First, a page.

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John's Blog Posts

Why do most crashes happen near home?

The answer is very simple “close to home” is where most people drive most of the

An elderly man in Preston had to be pulled from the wreckage of his car after crashing into his own house. Taken from a report in the Lancashire Evening Post
An elderly man in Preston had to be pulled from the wreckage of his car after crashing into his own house. Taken from a report in the Lancashire Evening Post

time. Therefore most crashes happen close to home.

One survey showed that nearly a third of crashes happen less than a mile from home. Crashing into a parked car was the most common type of collision within a mile of a driver’s home. In this survey just 5% of crashes occurred 26 to 50 miles from home, and 6% at distances of more than 50 miles away.

Of the crashes closest to home, the most common cause after hitting parked vehicles was crashing while driving out of a minor road, followed by reversing into a vehicle and by hitting a wall.

Another study show that only 1% of accidents occur more than 50 miles from home. Most people drive close to their home, which is why

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Give them a Gold Star on their “Driver Record”

Gold StarIt always seemed like common sense to me for learner drivers to keep a record of their progress towards a full driving licence. I guess it was because when I started as an Instructor with BSM we were all encouraged to make a record of our pupils’ progress that the learner kept.

I’m no psychologist, although I have listened to a few over the years, but the theory that someone has to think about a learned behaviour in order for that learning to transfer from the short term memory to the long – and become learned – seems to me to make a lot of sense.

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Do I need to attend for my Standards Check?

DVSA ADI LogoI spoke to a member the other day who asked “do I need to attend for my Standards Check?” of course you do I said unless you have a very good reason to postpone it, why wouldn’t you attend? I went on to state how important the test was to maintain standards and then I went on a bit about the person’s  sense of responsibility and then I went on a bit more.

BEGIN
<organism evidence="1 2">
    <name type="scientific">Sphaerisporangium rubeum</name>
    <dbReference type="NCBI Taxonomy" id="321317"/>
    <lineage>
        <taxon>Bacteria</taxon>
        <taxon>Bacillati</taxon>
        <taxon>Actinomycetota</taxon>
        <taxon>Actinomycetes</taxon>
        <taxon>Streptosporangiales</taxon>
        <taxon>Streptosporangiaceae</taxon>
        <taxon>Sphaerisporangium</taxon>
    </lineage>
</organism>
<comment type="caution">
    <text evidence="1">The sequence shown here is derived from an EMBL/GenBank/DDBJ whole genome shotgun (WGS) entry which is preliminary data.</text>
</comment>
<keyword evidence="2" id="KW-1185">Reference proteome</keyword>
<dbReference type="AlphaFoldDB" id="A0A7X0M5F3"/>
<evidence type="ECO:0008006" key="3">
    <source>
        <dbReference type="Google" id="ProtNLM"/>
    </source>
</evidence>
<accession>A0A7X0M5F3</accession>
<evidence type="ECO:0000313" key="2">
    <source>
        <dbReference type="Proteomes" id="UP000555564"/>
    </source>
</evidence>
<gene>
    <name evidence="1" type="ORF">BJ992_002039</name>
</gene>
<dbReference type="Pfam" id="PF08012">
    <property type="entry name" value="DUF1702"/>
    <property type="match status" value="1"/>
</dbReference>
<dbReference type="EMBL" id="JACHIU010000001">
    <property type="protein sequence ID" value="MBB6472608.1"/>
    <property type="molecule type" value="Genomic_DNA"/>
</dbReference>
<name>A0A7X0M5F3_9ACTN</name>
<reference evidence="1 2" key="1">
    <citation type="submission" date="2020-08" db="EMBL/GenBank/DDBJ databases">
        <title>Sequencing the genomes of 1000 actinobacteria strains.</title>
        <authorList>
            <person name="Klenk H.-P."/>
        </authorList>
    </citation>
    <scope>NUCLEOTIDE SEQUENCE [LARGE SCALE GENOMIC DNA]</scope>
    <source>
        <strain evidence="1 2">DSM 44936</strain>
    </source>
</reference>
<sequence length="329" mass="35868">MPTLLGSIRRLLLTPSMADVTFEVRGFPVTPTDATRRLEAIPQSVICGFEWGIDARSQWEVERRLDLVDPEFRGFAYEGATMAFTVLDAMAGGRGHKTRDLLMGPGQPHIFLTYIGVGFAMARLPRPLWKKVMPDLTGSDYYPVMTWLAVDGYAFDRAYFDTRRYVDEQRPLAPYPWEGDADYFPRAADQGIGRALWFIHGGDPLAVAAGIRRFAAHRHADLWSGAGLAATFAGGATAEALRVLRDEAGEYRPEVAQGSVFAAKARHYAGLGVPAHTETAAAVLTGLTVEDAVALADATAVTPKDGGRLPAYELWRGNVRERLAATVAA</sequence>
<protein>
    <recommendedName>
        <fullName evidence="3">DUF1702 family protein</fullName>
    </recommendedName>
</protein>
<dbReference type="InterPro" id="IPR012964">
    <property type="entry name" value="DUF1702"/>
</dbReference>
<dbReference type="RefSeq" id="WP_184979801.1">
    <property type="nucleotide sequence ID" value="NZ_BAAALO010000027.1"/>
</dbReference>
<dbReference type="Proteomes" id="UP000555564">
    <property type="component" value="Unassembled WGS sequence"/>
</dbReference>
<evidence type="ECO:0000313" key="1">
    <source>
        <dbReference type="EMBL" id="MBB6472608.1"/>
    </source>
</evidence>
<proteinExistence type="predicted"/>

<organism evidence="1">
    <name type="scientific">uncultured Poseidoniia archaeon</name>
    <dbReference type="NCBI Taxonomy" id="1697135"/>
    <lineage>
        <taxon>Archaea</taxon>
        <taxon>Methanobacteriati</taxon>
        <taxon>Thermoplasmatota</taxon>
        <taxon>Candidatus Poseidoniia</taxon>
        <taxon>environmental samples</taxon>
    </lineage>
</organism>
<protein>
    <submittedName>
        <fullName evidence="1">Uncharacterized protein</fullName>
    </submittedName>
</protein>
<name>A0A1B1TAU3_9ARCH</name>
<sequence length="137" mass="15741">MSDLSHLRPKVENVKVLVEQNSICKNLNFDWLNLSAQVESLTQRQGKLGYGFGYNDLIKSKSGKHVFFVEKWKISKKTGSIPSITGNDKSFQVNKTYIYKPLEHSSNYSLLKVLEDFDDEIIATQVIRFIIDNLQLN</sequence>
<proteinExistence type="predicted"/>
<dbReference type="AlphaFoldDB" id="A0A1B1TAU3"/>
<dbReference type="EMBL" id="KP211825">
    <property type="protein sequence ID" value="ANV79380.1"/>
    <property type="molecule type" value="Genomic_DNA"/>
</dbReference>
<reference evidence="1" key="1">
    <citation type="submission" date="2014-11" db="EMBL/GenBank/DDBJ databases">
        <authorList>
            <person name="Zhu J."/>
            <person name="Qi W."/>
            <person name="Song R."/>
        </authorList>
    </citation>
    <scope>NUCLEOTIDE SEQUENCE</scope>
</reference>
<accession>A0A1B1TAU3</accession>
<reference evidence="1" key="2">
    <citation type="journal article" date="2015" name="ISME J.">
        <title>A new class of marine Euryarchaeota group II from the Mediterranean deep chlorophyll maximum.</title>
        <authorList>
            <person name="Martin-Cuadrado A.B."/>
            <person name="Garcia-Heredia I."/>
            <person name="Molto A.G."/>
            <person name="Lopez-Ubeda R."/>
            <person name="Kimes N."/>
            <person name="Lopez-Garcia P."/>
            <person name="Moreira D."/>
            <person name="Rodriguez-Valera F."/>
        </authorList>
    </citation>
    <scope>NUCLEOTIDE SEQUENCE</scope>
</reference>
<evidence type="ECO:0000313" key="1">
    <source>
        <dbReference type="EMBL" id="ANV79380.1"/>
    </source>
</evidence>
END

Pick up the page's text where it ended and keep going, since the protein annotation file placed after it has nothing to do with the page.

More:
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Lively start to the year

January-2015-calendarJanuary was a busy month for the MSA, and all my good intentions to blog on a regular basis have fallen by the wayside. When ‘John’s blog’ was launched I said that, “The idea of my writing a blog is to fill in any gaps in the information output from the MSA. It will give me the opportunity to tell people what I’m up to on behalf of MSA and EFA.”

I’ll try and fill in some of the gaps here.

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I’m trying to be nicer

Towards the end of last year I was invited along with a number of others, to take part in the traditional ‘look back, looking forward’ review of the year.

Full details of what those responding replied are in the January issue of Newslink due to be delivered to MSA members in the next few days.

These are the questions and my responses.

1) Do you think the Standards Check has been a success – and depending on your answer, why?

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Transparency data on departmental spending

Today I received an email from the Department of Transport concerning Transparency data on departmental spending in October 2014 covering the Driver and Vehicle Licensing Agency, Driver and Vehicle Standards Agency, Highways Agency, Maritime and Coastguard Agency and others. I never quite worked out who the others were.

I’m sure I have been sent this information in previous months but I guess I have never felt moved to investigate further before. I downloaded the file.

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Bioptics and Restricted Licences

I have participated, on behalf of EFA, in a Disabled Driver Assessment Workshop organised by CIECA (The International Commission for driver testing). It was a well organised event held on the outskirts of Amsterdam and hosted by CBR the Netherlands testing authority. Kari Hakuli President of CIECA opened the meeting. Jean-Pierre Fougère, was the Moderator for the day and began by outlining the programme.

Ruud Bredewoud, Chief Medical Officer, CBR, The Netherlands was the first speaker and made one announcement that surprised me.

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Is it time to update MSAs Terms of Business for ADIs?

bus-lane-sign-timesI was recently talking to an MSA member who asked what happens if a pupil goes into a bus lane, during its period of operation, on a driving test. Answer – Most likely the test candidate will fail and a fixed penalty notice may be on its way.

Who pays? The answer is of course the vehicle keeper named in the log book – unless of course they have an

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